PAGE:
2010 Volume 26 Issue 2 Pages 155-164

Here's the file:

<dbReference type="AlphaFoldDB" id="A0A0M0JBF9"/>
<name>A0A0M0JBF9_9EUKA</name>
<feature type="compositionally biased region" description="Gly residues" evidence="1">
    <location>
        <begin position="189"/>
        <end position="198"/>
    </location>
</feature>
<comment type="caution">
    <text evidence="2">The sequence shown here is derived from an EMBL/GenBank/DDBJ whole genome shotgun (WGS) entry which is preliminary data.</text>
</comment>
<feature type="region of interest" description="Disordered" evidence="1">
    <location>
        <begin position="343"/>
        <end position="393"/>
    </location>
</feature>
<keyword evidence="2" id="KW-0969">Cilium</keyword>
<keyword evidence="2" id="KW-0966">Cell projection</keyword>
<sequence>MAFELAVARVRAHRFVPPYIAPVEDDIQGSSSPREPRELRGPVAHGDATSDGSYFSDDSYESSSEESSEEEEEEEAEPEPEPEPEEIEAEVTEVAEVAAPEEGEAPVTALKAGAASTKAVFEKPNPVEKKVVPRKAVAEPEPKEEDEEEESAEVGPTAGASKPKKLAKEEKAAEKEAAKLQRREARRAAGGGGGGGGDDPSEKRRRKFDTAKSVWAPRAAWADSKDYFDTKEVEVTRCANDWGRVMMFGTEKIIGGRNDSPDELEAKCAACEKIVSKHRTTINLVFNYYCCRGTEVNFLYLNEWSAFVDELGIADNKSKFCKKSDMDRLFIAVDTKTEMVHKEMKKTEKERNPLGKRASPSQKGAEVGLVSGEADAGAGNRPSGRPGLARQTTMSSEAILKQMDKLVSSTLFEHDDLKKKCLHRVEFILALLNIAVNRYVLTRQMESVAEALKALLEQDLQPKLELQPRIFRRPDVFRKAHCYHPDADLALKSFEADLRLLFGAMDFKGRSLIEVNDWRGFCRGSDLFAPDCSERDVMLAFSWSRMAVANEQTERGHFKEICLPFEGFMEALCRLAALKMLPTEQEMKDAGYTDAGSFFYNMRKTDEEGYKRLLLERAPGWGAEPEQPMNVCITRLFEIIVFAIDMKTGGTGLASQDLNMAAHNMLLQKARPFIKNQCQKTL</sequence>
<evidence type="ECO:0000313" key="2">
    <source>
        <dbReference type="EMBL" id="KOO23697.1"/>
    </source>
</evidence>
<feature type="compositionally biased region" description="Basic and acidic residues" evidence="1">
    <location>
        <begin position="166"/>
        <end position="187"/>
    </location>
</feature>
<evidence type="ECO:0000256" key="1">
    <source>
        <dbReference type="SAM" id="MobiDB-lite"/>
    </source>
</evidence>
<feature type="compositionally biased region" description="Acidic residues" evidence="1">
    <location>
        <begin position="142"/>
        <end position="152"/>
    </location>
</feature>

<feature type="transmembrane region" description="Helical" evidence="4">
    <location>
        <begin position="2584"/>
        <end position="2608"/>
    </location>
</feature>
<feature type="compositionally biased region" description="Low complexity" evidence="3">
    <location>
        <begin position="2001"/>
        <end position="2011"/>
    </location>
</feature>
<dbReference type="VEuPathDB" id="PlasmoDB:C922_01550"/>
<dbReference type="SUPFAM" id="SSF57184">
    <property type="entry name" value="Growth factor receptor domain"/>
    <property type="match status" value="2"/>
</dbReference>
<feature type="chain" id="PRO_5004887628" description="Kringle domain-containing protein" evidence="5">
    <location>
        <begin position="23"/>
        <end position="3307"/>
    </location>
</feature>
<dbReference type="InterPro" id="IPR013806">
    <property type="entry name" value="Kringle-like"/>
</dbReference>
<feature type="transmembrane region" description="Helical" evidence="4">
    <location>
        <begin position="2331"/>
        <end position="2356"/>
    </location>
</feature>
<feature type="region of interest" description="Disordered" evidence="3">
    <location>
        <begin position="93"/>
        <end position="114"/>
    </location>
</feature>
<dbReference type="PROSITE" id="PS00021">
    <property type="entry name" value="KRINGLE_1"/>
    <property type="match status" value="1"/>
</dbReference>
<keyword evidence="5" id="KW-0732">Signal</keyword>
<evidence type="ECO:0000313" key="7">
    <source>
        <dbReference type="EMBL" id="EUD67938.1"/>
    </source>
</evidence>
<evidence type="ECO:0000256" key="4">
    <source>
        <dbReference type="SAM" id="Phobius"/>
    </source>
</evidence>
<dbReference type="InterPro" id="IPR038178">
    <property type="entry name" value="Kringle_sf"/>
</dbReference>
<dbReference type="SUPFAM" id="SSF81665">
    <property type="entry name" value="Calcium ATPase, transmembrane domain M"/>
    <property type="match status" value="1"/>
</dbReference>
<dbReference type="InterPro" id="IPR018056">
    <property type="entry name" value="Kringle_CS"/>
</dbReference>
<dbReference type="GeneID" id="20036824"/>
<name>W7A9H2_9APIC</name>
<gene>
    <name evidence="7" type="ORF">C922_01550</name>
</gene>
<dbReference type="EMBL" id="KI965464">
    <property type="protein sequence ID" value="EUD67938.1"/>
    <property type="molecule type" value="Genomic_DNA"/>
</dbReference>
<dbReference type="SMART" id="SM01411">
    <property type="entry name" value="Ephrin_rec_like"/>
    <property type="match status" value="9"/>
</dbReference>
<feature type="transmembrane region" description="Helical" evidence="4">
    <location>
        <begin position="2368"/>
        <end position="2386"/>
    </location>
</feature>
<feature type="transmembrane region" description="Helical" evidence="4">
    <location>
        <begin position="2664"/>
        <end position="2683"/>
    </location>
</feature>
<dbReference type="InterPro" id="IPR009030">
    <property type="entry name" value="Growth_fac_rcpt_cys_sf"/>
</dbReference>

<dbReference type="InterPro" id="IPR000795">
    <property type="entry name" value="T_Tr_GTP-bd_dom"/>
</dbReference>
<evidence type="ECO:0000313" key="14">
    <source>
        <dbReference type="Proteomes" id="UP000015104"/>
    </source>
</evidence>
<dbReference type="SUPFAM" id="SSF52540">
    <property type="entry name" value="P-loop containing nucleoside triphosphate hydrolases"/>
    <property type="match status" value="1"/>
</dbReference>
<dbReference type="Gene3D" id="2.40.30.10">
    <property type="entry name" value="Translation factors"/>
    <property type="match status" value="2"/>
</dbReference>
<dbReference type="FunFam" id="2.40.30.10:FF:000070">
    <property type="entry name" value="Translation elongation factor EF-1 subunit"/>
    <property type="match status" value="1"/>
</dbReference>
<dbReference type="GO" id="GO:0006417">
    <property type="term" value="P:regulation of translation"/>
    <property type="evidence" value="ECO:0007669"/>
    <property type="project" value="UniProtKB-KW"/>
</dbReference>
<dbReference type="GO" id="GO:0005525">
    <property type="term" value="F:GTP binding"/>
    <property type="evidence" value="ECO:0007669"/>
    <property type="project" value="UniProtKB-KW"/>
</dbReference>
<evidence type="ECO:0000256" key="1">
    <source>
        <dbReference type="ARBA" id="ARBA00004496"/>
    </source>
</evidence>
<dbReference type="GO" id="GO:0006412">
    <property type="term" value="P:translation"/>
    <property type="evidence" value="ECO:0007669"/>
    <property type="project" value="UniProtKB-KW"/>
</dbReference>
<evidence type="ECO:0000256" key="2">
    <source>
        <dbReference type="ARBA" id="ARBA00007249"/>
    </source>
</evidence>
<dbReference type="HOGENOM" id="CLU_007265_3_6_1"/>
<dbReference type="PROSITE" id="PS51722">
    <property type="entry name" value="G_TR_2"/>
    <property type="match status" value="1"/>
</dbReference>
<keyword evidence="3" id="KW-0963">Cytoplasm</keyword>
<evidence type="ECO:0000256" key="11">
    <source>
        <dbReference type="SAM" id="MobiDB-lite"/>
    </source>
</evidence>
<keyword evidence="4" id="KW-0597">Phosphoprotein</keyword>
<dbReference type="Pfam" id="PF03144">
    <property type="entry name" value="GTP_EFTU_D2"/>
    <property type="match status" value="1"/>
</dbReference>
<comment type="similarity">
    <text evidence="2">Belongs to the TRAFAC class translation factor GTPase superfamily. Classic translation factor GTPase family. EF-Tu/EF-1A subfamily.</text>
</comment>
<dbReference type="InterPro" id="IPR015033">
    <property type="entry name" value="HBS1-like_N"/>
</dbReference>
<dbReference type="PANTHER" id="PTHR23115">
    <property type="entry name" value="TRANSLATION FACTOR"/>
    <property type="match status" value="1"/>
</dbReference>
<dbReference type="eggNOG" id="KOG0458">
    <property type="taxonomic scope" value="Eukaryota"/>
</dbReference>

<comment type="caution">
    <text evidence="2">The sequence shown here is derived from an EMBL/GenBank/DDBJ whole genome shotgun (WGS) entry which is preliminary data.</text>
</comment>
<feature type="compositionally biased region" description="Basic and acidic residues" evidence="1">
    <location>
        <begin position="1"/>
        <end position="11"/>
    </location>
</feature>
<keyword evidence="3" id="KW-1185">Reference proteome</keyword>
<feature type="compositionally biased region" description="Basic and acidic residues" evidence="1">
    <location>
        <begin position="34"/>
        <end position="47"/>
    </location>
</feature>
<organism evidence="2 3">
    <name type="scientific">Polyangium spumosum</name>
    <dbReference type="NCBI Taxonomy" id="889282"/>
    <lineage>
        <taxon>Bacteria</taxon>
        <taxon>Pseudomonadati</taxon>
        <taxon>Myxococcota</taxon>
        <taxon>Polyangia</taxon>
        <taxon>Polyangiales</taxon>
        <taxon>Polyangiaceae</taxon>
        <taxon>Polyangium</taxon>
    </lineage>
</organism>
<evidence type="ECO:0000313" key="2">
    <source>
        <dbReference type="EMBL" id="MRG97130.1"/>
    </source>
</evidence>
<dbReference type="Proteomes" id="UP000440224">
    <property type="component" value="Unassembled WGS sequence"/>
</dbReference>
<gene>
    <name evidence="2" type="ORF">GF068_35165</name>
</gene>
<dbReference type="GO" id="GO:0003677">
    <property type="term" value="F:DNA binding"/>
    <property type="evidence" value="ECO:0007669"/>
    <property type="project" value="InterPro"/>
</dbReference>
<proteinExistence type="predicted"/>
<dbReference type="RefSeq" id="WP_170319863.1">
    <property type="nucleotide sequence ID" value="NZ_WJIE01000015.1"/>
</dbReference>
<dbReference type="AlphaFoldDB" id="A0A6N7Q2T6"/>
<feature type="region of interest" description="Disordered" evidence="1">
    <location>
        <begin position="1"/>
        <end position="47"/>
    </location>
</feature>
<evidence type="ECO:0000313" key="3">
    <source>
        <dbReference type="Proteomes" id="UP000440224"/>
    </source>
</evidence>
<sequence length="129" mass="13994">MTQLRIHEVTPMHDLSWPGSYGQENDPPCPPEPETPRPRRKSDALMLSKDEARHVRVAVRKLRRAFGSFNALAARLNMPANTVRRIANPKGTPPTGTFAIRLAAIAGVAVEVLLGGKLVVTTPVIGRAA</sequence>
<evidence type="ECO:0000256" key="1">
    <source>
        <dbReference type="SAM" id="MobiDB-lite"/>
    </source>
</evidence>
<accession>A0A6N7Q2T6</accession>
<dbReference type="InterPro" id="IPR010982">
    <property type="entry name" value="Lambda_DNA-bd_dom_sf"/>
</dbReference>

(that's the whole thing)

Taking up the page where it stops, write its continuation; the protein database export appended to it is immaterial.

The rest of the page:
It is now well known that elastic photoelectron scattering in the surface region of solids cannot be ignored in the mathematical formalism of quantitative XPS. Elastic collisions may increase or decrease the photoelectron signal intensity, depending on the experimental configuration. Consequently, it is advisable to take into account these effects in calculations of the surface composition. In certain experimental geometries, the photoelectron intensity is practically unaffected by elastic scattering events (configurations defined by the so-called “Master Angle”), and in principle such geometries should be recommended for measurements. Unfortunately, they usually cannot be implemented in typical constructions of spectrometers. In the present paper, different procedures for estimating corrections for elastic scattering events are overviewed. The influence of these correction procedures has been illustrated on examples of AuAgCu and AuAgPdCu alloys. It turned out that elastic photoelectron collisions substantially decrease the signal intensities selected for analysis. However, they are diminished by roughly the same factor. As a consequence, the calculated surface composition is only slightly modified by the correction procedure. This effect may not be of general validity for all solids, and the algorithms for calculating the surface composition should have an option for including any elastic scattering effects. Further efforts are needed to improve the predictive formulas providing corrections for elastic scattering effects.